Afoot in England eBook

This eBook from the Gutenberg Project consists of approximately 290 pages of information about Afoot in England.
and some calves shut in a pen in one of the numerous buildings were dolefully calling—­calling to be fed.  Seeing a door half open at one end of the house I went to it and rapped on the warped paintless wood with my stick, and after about a minute a young woman came from an inner room and asked me what I wanted.  She was not disturbed or surprised at my sudden appearance there:  her face was impassive, and her eyes when they met mine appeared to look not at me but at something distant, and her words were spoken mechanically.

I said that I was hot and thirsty and tired and would be glad of a glass of milk.

Without a word she turned and left me standing there, and presently returned with a tumbler of milk which she placed on a deal table standing near me.  To my remarks she replied in monosyllables, and stood impassively, her hands at her side, her eyes cast down, waiting for me to drink the milk and go.  And when I had finished it and set the glass down and thanked her, she turned in silence and went back to that inner room from which she first came.  And hot and tired as I had felt a few moments before, and desirous of an interval of rest in the cool shade, I was glad to be out in the burning sun once more, for the sight of that young woman had chilled my blood and made the heat out-of-doors seem grateful to me.

The sight of such a face in the midst of such surroundings had produced a shock of surprise, for it was noble in shape, the features all fine and the mouth most delicately chiselled, the eyes dark and beautiful, and the hair of a raven blackness.  But it was a colourless face, and even the lips were pale.  Strongest of all was the expression, which had frozen there, and was like the look of one on whom some unimaginable disaster or some hateful disillusionment had come, not to subdue nor soften, but to change all its sweet to sour, and its natural warmth to icy cold.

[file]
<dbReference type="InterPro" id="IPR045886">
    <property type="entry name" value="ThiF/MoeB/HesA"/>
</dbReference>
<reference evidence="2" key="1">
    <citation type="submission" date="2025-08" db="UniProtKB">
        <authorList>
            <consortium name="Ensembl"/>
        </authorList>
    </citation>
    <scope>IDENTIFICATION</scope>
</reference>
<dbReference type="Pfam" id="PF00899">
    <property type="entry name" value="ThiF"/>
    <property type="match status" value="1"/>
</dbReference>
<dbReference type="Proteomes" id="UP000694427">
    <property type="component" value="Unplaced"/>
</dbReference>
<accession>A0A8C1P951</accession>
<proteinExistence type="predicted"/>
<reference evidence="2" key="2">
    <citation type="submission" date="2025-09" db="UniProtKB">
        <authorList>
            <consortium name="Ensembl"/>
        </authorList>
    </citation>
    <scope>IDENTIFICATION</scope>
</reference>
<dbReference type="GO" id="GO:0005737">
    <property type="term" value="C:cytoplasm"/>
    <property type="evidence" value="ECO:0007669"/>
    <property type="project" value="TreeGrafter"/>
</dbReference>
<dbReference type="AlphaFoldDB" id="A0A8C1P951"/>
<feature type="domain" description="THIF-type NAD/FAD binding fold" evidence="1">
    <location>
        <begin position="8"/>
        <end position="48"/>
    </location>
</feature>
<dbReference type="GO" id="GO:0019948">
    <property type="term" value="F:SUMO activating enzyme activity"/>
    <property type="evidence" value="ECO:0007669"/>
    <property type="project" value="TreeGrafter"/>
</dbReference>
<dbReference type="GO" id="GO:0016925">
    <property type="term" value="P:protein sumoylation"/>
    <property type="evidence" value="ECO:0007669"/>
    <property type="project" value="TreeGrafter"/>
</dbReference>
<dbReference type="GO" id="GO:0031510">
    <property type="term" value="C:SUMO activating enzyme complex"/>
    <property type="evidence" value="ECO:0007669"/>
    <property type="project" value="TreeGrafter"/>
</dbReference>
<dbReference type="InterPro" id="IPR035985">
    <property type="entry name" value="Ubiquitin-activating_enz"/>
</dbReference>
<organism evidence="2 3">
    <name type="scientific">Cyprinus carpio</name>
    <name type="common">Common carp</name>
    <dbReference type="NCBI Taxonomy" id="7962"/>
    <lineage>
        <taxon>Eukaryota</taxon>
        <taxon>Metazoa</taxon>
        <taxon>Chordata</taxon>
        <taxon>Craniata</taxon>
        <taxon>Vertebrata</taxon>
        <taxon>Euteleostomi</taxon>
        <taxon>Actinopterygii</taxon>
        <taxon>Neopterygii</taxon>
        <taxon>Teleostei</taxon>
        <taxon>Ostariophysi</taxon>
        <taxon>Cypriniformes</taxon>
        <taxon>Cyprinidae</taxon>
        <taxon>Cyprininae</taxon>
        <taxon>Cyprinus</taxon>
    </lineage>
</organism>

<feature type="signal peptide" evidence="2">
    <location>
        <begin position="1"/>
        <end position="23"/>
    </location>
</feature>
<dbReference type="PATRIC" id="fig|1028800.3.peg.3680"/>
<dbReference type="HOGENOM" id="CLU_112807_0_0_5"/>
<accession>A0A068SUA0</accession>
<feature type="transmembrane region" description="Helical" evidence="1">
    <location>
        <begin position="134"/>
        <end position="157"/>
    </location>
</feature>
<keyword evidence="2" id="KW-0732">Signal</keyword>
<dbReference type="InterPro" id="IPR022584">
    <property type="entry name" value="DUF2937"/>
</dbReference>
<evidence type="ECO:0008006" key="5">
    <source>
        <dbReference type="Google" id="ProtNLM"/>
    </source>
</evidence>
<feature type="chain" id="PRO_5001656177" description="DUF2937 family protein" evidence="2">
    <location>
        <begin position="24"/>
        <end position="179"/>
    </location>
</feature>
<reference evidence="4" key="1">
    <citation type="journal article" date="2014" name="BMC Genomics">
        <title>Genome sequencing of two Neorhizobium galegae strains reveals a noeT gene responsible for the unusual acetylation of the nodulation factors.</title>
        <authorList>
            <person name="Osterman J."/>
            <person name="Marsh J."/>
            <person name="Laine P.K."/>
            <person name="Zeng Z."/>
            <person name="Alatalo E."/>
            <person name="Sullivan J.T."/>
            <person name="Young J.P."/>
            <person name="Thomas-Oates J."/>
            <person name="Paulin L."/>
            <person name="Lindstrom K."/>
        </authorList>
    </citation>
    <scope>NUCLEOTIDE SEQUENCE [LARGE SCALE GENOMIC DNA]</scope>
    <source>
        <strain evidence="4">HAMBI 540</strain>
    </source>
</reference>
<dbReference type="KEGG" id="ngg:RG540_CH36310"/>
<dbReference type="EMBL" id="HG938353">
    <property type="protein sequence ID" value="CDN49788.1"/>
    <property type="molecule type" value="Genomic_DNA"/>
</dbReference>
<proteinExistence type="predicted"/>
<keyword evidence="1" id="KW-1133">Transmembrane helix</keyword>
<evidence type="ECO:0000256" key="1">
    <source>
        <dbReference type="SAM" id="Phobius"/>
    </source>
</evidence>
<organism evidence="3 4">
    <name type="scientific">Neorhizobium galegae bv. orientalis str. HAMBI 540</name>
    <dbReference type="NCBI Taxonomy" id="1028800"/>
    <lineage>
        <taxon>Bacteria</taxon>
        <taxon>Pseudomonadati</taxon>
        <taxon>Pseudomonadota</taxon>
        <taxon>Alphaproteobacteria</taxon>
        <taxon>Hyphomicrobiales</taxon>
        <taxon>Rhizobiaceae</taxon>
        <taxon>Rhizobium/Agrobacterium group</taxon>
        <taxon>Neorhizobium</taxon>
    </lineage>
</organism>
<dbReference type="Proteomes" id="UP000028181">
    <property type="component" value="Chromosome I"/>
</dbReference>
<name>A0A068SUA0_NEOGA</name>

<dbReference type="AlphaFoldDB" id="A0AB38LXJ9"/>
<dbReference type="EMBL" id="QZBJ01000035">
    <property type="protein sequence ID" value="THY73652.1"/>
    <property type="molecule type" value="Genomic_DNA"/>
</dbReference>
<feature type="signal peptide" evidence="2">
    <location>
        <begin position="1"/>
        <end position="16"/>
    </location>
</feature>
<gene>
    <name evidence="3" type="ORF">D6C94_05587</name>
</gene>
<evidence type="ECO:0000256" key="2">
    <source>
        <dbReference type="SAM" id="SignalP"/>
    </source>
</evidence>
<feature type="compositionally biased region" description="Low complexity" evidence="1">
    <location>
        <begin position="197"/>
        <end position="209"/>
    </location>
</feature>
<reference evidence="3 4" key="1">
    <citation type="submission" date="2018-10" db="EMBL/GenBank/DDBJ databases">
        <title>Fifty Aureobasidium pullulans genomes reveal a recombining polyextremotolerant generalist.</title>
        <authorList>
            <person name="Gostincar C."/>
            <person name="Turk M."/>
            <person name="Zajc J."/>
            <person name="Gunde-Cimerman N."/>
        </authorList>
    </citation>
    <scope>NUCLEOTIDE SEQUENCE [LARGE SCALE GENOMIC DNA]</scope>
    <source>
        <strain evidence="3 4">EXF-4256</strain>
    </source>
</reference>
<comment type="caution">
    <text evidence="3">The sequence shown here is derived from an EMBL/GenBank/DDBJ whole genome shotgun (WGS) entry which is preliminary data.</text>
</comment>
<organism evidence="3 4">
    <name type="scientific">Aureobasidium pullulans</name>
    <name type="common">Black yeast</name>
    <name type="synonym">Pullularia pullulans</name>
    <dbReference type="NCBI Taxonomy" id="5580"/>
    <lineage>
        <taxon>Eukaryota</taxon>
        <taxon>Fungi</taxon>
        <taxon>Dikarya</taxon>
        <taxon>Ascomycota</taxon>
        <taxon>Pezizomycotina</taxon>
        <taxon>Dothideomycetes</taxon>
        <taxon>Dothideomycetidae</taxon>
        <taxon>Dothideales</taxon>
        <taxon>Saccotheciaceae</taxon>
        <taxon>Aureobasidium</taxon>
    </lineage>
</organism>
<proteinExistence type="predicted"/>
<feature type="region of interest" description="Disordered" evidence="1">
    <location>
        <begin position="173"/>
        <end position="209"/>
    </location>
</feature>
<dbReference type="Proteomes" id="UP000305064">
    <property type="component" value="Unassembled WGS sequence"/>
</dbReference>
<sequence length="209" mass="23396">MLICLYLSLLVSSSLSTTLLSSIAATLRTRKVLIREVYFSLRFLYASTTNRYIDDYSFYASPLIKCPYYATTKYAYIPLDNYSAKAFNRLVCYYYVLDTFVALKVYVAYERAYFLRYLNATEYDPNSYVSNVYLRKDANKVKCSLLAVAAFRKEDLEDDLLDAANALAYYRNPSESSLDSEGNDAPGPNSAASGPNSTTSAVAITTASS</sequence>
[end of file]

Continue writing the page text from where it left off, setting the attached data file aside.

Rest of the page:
Chapter Eighteen:  Branscombe

Health and pleasure resorts and all parasitic towns in fact, inland or on the sea, have no attractions for me and I was more than satisfied with a day or two of Sidmouth.  Then one evening I heard for the first time of a place called Branscomb—­a village near the sea, over by Beer and Seaton, near the mouth of the Axe, and the account my old host gave me seemed so attractive that on the following day I set out to find it.  Further information about the unknown village came to me in a very agreeable way in the course of my tramp.  A hotter walk I never walked—­no, not even when travelling across a flat sunburnt treeless plain, nearer than Devon by many degrees to the equator.  One wonders why that part of Devon which lies between the Exe and the Axe seems actually hotter than other regions which undoubtedly have a higher temperature.  After some hours of walking with not a little of uphill and downhill, I began to find the heat well-nigh

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Afoot in England from Project Gutenberg. Public domain.
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